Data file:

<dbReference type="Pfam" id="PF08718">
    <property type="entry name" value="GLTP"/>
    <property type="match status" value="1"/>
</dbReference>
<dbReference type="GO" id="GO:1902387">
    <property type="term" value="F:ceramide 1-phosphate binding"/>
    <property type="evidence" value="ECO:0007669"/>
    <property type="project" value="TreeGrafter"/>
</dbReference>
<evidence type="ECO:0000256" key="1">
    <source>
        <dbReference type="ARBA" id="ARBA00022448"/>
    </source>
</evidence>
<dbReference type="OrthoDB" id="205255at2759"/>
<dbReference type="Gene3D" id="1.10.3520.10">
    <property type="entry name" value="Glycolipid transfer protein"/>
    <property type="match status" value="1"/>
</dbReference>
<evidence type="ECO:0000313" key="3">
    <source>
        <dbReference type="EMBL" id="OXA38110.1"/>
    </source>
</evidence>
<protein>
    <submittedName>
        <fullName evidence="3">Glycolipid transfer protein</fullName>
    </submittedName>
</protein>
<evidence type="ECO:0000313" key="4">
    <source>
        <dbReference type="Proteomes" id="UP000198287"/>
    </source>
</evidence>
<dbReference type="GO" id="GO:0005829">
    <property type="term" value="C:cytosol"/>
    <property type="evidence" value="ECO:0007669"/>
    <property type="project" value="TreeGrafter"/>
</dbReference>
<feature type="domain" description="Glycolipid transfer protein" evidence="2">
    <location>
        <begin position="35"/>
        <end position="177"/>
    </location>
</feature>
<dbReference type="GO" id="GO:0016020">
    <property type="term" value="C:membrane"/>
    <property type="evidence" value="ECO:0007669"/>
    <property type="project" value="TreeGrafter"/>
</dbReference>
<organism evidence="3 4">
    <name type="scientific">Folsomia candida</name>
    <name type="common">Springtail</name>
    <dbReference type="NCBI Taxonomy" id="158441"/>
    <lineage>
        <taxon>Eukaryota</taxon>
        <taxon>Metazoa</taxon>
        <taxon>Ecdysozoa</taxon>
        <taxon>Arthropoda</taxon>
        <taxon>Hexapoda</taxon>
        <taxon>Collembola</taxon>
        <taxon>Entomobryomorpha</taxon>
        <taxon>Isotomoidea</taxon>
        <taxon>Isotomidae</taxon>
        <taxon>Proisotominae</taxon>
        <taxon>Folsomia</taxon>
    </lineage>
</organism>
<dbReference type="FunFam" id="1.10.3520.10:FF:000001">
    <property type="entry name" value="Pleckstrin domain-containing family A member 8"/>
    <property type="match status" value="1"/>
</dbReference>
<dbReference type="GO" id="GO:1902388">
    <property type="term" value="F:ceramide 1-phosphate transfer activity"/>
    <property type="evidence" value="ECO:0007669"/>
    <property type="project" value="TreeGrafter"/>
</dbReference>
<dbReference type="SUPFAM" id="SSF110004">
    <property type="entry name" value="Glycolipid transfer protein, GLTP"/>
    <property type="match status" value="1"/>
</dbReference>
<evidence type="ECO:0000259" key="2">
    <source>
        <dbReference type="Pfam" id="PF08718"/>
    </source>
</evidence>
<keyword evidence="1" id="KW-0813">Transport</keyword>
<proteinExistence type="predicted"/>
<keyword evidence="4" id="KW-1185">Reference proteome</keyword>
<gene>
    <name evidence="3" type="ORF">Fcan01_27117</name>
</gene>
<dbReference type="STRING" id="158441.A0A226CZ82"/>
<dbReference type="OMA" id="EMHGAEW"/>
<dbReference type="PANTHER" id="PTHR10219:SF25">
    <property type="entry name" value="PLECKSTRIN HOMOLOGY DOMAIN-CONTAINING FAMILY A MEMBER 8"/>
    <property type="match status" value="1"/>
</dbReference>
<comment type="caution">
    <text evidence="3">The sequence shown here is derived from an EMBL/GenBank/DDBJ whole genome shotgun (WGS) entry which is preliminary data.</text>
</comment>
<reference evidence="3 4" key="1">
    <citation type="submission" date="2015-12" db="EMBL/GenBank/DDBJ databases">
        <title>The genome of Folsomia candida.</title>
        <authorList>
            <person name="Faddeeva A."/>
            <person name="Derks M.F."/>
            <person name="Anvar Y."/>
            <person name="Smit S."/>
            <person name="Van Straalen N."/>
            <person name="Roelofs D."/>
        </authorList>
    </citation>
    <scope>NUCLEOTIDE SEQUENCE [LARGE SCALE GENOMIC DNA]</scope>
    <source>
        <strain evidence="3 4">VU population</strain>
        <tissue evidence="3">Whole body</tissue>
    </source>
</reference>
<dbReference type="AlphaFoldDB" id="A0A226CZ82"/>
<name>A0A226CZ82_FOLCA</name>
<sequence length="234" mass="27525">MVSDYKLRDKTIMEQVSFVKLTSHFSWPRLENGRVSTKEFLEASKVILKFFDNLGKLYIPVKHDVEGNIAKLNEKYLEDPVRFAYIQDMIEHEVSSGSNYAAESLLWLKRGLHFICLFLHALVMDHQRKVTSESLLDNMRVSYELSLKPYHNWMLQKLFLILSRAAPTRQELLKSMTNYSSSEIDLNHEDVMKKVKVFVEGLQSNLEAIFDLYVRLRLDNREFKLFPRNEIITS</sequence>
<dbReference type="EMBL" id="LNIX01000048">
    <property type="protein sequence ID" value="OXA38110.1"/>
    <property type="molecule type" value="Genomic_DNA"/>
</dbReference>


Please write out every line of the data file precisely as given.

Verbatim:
<dbReference type="Pfam" id="PF08718">
    <property type="entry name" value="GLTP"/>
    <property type="match status" value="1"/>
</dbReference>
<dbReference type="GO" id="GO:1902387">
    <property type="term" value="F:ceramide 1-phosphate binding"/>
    <property type="evidence" value="ECO:0007669"/>
    <property type="project" value="TreeGrafter"/>
</dbReference>
<evidence type="ECO:0000256" key="1">
    <source>
        <dbReference type="ARBA" id="ARBA00022448"/>
    </source>
</evidence>
<dbReference type="OrthoDB" id="205255at2759"/>
<dbReference type="Gene3D" id="1.10.3520.10">
    <property type="entry name" value="Glycolipid transfer protein"/>
    <property type="match status" value="1"/>
</dbReference>
<evidence type="ECO:0000313" key="3">
    <source>
        <dbReference type="EMBL" id="OXA38110.1"/>
    </source>
</evidence>
<protein>
    <submittedName>
        <fullName evidence="3">Glycolipid transfer protein</fullName>
    </submittedName>
</protein>
<evidence type="ECO:0000313" key="4">
    <source>
        <dbReference type="Proteomes" id="UP000198287"/>
    </source>
</evidence>
<dbReference type="GO" id="GO:0005829">
    <property type="term" value="C:cytosol"/>
    <property type="evidence" value="ECO:0007669"/>
    <property type="project" value="TreeGrafter"/>
</dbReference>
<feature type="domain" description="Glycolipid transfer protein" evidence="2">
    <location>
        <begin position="35"/>
        <end position="177"/>
    </location>
</feature>
<dbReference type="GO" id="GO:0016020">
    <property type="term" value="C:membrane"/>
    <property type="evidence" value="ECO:0007669"/>
    <property type="project" value="TreeGrafter"/>
</dbReference>
<organism evidence="3 4">
    <name type="scientific">Folsomia candida</name>
    <name type="common">Springtail</name>
    <dbReference type="NCBI Taxonomy" id="158441"/>
    <lineage>
        <taxon>Eukaryota</taxon>
        <taxon>Metazoa</taxon>
        <taxon>Ecdysozoa</taxon>
        <taxon>Arthropoda</taxon>
        <taxon>Hexapoda</taxon>
        <taxon>Collembola</taxon>
        <taxon>Entomobryomorpha</taxon>
        <taxon>Isotomoidea</taxon>
        <taxon>Isotomidae</taxon>
        <taxon>Proisotominae</taxon>
        <taxon>Folsomia</taxon>
    </lineage>
</organism>
<dbReference type="FunFam" id="1.10.3520.10:FF:000001">
    <property type="entry name" value="Pleckstrin domain-containing family A member 8"/>
    <property type="match status" value="1"/>
</dbReference>
<dbReference type="GO" id="GO:1902388">
    <property type="term" value="F:ceramide 1-phosphate transfer activity"/>
    <property type="evidence" value="ECO:0007669"/>
    <property type="project" value="TreeGrafter"/>
</dbReference>
<dbReference type="SUPFAM" id="SSF110004">
    <property type="entry name" value="Glycolipid transfer protein, GLTP"/>
    <property type="match status" value="1"/>
</dbReference>
<evidence type="ECO:0000259" key="2">
    <source>
        <dbReference type="Pfam" id="PF08718"/>
    </source>
</evidence>
<keyword evidence="1" id="KW-0813">Transport</keyword>
<proteinExistence type="predicted"/>
<keyword evidence="4" id="KW-1185">Reference proteome</keyword>
<gene>
    <name evidence="3" type="ORF">Fcan01_27117</name>
</gene>
<dbReference type="STRING" id="158441.A0A226CZ82"/>
<dbReference type="OMA" id="EMHGAEW"/>
<dbReference type="PANTHER" id="PTHR10219:SF25">
    <property type="entry name" value="PLECKSTRIN HOMOLOGY DOMAIN-CONTAINING FAMILY A MEMBER 8"/>
    <property type="match status" value="1"/>
</dbReference>
<comment type="caution">
    <text evidence="3">The sequence shown here is derived from an EMBL/GenBank/DDBJ whole genome shotgun (WGS) entry which is preliminary data.</text>
</comment>
<reference evidence="3 4" key="1">
    <citation type="submission" date="2015-12" db="EMBL/GenBank/DDBJ databases">
        <title>The genome of Folsomia candida.</title>
        <authorList>
            <person name="Faddeeva A."/>
            <person name="Derks M.F."/>
            <person name="Anvar Y."/>
            <person name="Smit S."/>
            <person name="Van Straalen N."/>
            <person name="Roelofs D."/>
        </authorList>
    </citation>
    <scope>NUCLEOTIDE SEQUENCE [LARGE SCALE GENOMIC DNA]</scope>
    <source>
        <strain evidence="3 4">VU population</strain>
        <tissue evidence="3">Whole body</tissue>
    </source>
</reference>
<dbReference type="AlphaFoldDB" id="A0A226CZ82"/>
<name>A0A226CZ82_FOLCA</name>
<sequence length="234" mass="27525">MVSDYKLRDKTIMEQVSFVKLTSHFSWPRLENGRVSTKEFLEASKVILKFFDNLGKLYIPVKHDVEGNIAKLNEKYLEDPVRFAYIQDMIEHEVSSGSNYAAESLLWLKRGLHFICLFLHALVMDHQRKVTSESLLDNMRVSYELSLKPYHNWMLQKLFLILSRAAPTRQELLKSMTNYSSSEIDLNHEDVMKKVKVFVEGLQSNLEAIFDLYVRLRLDNREFKLFPRNEIITS</sequence>
<dbReference type="EMBL" id="LNIX01000048">
    <property type="protein sequence ID" value="OXA38110.1"/>
    <property type="molecule type" value="Genomic_DNA"/>
</dbReference>